In honor of this year’s graduates, I’m dedicating this post to the class of 2021. It offers some advice and words of wisdom from the commencement address that I delivered to Northern Illinois University’s (NIU) Executive MBA Class of 2021.

Be Deliberate

Don’t let life just happen to you. Be deliberate. Now that we’re developing our future normal as we come out of the pandemic, we’re presented with a big reset. It’s a great opportunity to look at the last year and ask yourself, “What changed because of the pandemic that was good?” Take hold of this great opportunity here to reset — to move beyond habit and to be intentional.

Importance of Taking Risks

The difference between super-smart people who just get by and those who may or may not be smart but are very successful is their willingness to take smart risks – the kind of risks that cause you to go out of your comfort zone. But with smart risks, if the worst happens, chances are you won’t sink the ship, right? So, look at things through this prism: what you have to gain versus what you have to lose. Too many people focus on the “lose” part and don’t take risks toward the “gain” part.


Be mentored and be a mentor. Formal education is great, but it’s foundational and you’ve just started learning. We start our career with some book knowledge and over the years through the school of hard knocks, we gain much experience and wisdom, but by the time we get all that experience and wisdom, it’s often too late. By having mentors and making a commitment to learn from them, you can get the wisdom and the experience earlier, which allows you to apply what you learn to create your own ideal future. Invest time in mentors — in coaching — and make it a point to learn from other people’s successes and failures.

Fire Yourself and Rehire Yourself Regularly

I’ve learned a great deal about how Savant has been able to grow and expand to create more value for our clients and our team. Every three to five years, I’ve said, “The business has changed and what it needs from me has evolved.” Since we’ve doubled, there are new capabilities that we need within the organization, and either nobody else has the expertise or I’m not comfortable hiring someone else to come in to fill that need.

This means I had to stop doing things that had made me successful, that I was good at, or comfortable with. I had to do something different—strengthen one of my skills that I might not have been very good at. But I learned new skills and became more specialized. Over time, if you fire yourself and rehire yourself (and this can be in the context of working for a company or in the context of your own business — it can also be in the context of running your personal life), if you’re willing to do that — fire yourself and rehire yourself — it puts your perspective in a place that’s better aligned with your interest and your skills sets. I really encourage you to say, “Where am I? Where have I been?” But as importantly if not more, “Where do I want to be three to five years from now? Where does my company, my career, my business, or my family need me to be three to five years from now to be successful?”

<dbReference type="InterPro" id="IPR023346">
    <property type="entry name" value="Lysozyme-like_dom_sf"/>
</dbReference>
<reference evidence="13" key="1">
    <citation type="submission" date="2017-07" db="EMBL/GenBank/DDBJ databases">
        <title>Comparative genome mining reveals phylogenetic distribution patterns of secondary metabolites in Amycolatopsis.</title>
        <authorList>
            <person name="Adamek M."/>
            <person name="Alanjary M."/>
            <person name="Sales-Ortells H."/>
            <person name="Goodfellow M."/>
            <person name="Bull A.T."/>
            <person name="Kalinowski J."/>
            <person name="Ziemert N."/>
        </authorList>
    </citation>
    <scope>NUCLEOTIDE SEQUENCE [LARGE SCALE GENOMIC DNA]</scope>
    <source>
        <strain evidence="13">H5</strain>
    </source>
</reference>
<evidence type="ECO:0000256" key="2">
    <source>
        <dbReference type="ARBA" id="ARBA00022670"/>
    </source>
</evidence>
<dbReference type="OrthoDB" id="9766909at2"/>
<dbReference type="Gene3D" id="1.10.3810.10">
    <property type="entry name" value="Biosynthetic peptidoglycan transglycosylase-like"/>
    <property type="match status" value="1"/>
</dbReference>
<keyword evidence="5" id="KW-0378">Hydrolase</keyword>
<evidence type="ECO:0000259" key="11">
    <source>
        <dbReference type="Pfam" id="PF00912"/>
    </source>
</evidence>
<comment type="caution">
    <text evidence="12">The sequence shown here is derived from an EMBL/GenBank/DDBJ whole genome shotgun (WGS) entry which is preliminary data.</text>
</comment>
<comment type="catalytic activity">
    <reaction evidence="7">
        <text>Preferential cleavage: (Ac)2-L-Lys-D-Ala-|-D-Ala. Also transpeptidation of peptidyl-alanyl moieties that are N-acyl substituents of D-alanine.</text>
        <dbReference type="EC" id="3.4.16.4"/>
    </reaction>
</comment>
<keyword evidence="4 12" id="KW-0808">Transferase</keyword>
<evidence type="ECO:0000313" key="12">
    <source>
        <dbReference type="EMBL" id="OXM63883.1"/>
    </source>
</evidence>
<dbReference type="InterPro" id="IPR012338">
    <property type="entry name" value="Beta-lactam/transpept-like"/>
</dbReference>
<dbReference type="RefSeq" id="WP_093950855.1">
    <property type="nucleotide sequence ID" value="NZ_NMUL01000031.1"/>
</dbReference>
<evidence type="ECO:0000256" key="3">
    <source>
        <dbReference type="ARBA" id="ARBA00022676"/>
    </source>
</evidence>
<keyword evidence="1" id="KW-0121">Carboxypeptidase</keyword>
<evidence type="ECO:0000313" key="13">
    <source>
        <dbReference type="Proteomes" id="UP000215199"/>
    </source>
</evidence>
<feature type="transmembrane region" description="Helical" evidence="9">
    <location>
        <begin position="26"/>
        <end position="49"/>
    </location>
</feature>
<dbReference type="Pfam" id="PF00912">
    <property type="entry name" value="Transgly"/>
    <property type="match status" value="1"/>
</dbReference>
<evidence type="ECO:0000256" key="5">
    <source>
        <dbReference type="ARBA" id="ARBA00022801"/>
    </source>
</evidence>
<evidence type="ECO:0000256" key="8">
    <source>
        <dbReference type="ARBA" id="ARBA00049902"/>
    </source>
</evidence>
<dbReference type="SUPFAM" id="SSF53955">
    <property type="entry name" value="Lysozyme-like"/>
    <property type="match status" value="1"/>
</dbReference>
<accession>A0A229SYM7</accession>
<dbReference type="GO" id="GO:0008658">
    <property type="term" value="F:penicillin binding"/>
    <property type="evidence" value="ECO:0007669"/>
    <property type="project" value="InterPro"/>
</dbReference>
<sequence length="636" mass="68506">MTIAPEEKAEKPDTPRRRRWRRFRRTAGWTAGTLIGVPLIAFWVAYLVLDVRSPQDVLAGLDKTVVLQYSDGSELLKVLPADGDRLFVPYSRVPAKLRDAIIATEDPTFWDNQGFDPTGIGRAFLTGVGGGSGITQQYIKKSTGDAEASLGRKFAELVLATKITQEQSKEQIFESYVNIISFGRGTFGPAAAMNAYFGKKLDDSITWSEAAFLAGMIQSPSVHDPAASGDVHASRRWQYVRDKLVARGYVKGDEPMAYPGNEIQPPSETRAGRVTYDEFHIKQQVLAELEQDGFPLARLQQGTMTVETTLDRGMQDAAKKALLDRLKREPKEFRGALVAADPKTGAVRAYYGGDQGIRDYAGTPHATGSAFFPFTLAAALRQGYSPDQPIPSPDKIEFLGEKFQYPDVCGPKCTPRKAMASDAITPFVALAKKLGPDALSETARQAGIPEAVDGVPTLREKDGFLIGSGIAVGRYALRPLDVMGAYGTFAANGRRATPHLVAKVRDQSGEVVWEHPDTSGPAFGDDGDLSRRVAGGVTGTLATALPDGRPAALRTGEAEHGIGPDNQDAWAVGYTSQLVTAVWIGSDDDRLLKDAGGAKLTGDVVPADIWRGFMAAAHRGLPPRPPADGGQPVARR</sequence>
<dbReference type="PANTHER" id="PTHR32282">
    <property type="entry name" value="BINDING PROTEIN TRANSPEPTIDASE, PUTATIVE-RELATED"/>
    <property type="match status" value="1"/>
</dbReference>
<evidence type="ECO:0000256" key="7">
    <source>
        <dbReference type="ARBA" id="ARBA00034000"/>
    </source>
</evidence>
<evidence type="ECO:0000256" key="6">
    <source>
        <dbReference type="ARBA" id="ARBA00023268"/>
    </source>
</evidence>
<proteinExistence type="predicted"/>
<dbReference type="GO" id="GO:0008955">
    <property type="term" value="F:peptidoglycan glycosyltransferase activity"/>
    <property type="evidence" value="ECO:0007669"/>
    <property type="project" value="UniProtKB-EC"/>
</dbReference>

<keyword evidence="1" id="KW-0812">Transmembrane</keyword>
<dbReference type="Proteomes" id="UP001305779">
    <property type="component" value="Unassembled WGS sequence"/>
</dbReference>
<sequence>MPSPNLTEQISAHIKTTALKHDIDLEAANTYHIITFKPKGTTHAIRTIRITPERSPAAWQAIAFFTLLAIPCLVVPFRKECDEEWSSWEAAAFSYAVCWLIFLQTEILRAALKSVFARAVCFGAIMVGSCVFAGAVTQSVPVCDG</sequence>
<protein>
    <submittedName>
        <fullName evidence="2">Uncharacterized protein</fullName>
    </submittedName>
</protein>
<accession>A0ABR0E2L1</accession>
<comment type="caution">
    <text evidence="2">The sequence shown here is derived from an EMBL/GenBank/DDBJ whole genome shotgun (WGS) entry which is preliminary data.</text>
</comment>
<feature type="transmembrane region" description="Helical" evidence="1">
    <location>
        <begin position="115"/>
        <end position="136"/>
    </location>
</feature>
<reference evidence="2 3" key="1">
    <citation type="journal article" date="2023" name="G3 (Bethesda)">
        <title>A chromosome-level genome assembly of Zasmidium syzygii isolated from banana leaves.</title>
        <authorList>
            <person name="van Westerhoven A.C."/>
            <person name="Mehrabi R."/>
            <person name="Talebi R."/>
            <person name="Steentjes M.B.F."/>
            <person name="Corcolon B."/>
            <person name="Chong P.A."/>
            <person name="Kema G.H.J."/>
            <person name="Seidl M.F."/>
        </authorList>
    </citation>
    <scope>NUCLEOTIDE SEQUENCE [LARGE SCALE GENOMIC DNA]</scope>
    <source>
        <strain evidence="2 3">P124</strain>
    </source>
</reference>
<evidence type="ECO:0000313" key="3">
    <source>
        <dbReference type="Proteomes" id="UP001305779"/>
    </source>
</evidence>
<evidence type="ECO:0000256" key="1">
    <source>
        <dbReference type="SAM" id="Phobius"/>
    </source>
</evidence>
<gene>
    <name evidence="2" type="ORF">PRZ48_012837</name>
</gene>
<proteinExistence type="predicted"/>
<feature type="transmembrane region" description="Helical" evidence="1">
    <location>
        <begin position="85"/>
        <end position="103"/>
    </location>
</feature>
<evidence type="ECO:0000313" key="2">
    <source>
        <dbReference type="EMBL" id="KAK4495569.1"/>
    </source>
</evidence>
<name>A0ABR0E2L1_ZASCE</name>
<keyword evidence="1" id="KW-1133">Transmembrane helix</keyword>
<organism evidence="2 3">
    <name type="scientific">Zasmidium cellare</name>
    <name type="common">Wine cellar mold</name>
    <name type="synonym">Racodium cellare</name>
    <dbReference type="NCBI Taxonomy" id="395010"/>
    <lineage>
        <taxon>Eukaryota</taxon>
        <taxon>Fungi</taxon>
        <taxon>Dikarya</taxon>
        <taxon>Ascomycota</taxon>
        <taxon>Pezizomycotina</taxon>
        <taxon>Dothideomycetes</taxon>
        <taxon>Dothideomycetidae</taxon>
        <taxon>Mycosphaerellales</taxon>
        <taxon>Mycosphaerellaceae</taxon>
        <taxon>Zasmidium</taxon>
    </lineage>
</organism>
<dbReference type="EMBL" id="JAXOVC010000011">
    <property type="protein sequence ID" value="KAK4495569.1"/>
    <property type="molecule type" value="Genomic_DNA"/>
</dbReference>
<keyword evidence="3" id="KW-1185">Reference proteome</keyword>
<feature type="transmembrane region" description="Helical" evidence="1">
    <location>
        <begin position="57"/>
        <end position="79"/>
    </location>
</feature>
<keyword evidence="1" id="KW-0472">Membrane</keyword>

Lifelong Learning

Getting my MBA was critically important; it served as a foundation. As you grow, there’s learning you can’t get from a textbook or a classroom. With that in mind, be open to lifelong learning – to continue sharpening the sword, if you will. For the first 25 years, I was laser-focused on learning all I could about my business. I’ve come to also realize it’s not limited to business. The question became: how can I learn outside of business?

In the pandemic, my wife and I became level-three sommeliers. You’re not going to see me pouring wine in a restaurant anytime soon, but it’s fun. It’s made me a more interesting person and given me something to talk to my team and my clients about, which helped business. And because I’m a more interesting person, it provides balance, which is so important in business and in life.

The Importance of Giving Back

It had been about 15 years since I received my MBA, and I hadn’t returned to campus or become involved with the university. One day I noticed that Professor Jensen, one of my finance professors, was doing some outreach where I live and I thought, “Wow! That’s the guy who helped me build the business plan I created and later used to build my company.” So, I went to that event and had a great chat with him. Professor Jensen said, “You know, you would be a great member of the Foundation Board. And also, would you speak to my class?” I did both of those things. That was about 10 years ago, and I’ve been involved ever since. At first glance, you can think of this as giving back, but here’s the secret. I assure you I’ve gotten back way more from my ongoing relationship with NIU than I’ve put into it. I can point to senior advisors at the firm who came to Savant because of our relationship. I’ve expanded my network and made new friends.

In conclusion, you’re at the point where the world is your oyster. You have a solid foundation. Remember to be deliberate about life and your career. Take smart risks. Mentor and be mentored. Fire yourself and rehire yourself on a regular basis. Commit to a lifetime of learning and giving back.

Congratulations, Class of 2021!

Author Brent R. Brodeski Chief Executive Officer / Founder / Financial Advisor

Brent is founder and CEO of Savant. He is a frequent speaker at industry conferences and events and recurrently featured in local, industry, and national media.

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